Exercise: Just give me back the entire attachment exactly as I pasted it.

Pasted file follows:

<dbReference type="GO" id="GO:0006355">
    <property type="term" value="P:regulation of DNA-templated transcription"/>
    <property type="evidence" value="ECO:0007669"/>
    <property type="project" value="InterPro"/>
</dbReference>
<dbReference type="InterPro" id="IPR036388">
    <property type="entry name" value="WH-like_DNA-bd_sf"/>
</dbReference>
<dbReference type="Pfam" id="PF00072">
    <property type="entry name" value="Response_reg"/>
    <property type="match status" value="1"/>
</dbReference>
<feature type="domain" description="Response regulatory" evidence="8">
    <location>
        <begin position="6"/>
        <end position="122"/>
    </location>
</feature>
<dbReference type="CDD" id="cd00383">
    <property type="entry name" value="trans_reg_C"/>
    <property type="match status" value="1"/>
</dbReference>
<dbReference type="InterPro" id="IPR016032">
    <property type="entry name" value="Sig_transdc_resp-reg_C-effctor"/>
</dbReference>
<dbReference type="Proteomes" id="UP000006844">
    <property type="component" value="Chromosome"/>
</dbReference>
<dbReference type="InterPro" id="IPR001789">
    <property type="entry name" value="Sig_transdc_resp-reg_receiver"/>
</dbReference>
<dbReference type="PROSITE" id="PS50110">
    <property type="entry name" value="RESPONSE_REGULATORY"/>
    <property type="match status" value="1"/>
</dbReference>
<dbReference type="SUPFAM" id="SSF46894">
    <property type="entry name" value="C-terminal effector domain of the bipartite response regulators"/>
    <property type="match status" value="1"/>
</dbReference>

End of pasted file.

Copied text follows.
<dbReference type="GO" id="GO:0006355">
    <property type="term" value="P:regulation of DNA-templated transcription"/>
    <property type="evidence" value="ECO:0007669"/>
    <property type="project" value="InterPro"/>
</dbReference>
<dbReference type="InterPro" id="IPR036388">
    <property type="entry name" value="WH-like_DNA-bd_sf"/>
</dbReference>
<dbReference type="Pfam" id="PF00072">
    <property type="entry name" value="Response_reg"/>
    <property type="match status" value="1"/>
</dbReference>
<feature type="domain" description="Response regulatory" evidence="8">
    <location>
        <begin position="6"/>
        <end position="122"/>
    </location>
</feature>
<dbReference type="CDD" id="cd00383">
    <property type="entry name" value="trans_reg_C"/>
    <property type="match status" value="1"/>
</dbReference>
<dbReference type="InterPro" id="IPR016032">
    <property type="entry name" value="Sig_transdc_resp-reg_C-effctor"/>
</dbReference>
<dbReference type="Proteomes" id="UP000006844">
    <property type="component" value="Chromosome"/>
</dbReference>
<dbReference type="InterPro" id="IPR001789">
    <property type="entry name" value="Sig_transdc_resp-reg_receiver"/>
</dbReference>
<dbReference type="PROSITE" id="PS50110">
    <property type="entry name" value="RESPONSE_REGULATORY"/>
    <property type="match status" value="1"/>
</dbReference>
<dbReference type="SUPFAM" id="SSF46894">
    <property type="entry name" value="C-terminal effector domain of the bipartite response regulators"/>
    <property type="match status" value="1"/>
</dbReference>